Family businesses are not just “businesses”. A key government agency is monitoring this subsection of “business” in the United States, to find out how they operate and how they can flourish, or fail. Every year, each state chapter of the United States Small Business Administration grants an annual award for “Family Business of the Year” in each state. State-based S.B.A. Chapters accept nominations of family-owned businesses for the Jeffrey Butland Family Business of the Year award. The contest is not just to support healthy competition. Businesses that have managed technology changes, economic downturns, succession changes, changes in family dynamics, and flourished, are showcased and their stories, as well as their management tools, are offered to help other businesses.[see www.sba.gov]
This award honors a family-owned, and operated, business, operating at least fifteen years, in which the majority owner and operator is a member of a family that founded the business. The businesses themselves are in a wide range of industries, and each state and region has its own award, under the S.B.A. Umbrella. Businesses are nominated on the basis of engaging new technology, new software (such as route planning software for businesses that rely on making deliveries), and expansion into new areas, products, and services.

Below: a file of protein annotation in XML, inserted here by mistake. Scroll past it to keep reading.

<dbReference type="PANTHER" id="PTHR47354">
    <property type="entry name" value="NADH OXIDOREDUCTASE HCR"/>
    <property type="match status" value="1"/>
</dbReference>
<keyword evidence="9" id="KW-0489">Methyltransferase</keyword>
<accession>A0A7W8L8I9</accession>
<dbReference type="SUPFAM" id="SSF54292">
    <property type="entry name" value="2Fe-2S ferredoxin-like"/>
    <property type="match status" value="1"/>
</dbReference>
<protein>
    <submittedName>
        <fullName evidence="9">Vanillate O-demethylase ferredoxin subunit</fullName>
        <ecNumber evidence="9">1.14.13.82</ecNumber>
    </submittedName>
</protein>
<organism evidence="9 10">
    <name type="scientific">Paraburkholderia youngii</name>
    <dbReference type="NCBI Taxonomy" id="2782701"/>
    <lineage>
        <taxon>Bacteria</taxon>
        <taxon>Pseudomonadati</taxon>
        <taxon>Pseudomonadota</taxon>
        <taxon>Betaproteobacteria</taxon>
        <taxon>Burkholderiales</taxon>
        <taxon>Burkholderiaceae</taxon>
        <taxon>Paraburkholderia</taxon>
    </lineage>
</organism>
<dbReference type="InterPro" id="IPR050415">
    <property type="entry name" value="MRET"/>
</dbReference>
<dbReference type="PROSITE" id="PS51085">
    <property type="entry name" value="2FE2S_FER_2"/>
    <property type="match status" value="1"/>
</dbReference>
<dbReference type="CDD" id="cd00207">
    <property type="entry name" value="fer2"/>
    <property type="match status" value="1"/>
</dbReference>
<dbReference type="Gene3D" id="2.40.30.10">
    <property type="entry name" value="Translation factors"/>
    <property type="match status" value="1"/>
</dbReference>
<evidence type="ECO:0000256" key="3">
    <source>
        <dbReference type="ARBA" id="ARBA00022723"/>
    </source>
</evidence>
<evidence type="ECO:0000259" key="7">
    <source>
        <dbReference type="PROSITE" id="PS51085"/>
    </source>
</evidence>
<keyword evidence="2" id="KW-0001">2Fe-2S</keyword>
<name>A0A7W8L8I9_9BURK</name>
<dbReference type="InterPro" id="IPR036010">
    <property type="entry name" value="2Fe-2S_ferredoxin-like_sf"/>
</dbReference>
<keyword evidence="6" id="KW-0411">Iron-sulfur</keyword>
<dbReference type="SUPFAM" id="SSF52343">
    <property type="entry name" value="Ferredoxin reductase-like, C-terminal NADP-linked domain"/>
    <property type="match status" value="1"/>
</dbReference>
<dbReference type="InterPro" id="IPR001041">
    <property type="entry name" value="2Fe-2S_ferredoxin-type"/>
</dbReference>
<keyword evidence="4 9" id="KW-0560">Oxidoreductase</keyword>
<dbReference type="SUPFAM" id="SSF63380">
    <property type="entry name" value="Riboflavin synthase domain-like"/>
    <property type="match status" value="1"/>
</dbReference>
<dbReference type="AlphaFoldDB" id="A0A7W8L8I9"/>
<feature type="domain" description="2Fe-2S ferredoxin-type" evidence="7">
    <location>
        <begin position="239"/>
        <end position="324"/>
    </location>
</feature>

One common theme, in the after-awards interviews and articles, is that the winning business faced change and handled it well. Two terms used to describe a winning 130-year-old continuously operated farm, from Maryland, are “adaptive” and “growth-oriented”. In five generations, the farm managed to expand their product line the traditional farm products (circa 1883) to a new offshoot—the Creamery, where the business makes their own ice cream and hosts visitors at their facility, wise implementation of current trends – “agri-tourism” and “agritainment” and a new vision for the family farm that has traditionally struggled to survive.
How do the winners do it? “You don’t get there by being a solo guy at the top”, said Chuck Fry, first vice president of the Maryland Farm Bureau, member of the Maryland Agriculture Commission, and CEO of the 2013 winner.
Any business can learn from the winners. In the family-owned dairy farm, the children were the driving force behind creating “the Creamery”. In a global agricultural economy, tourists still want to visit the family farm and sample homemade ice cream. In a small flower business, using highly efficient routing software, and route planning within seconds, can be the first step to making the business “adaptive” and “growth-oriented”.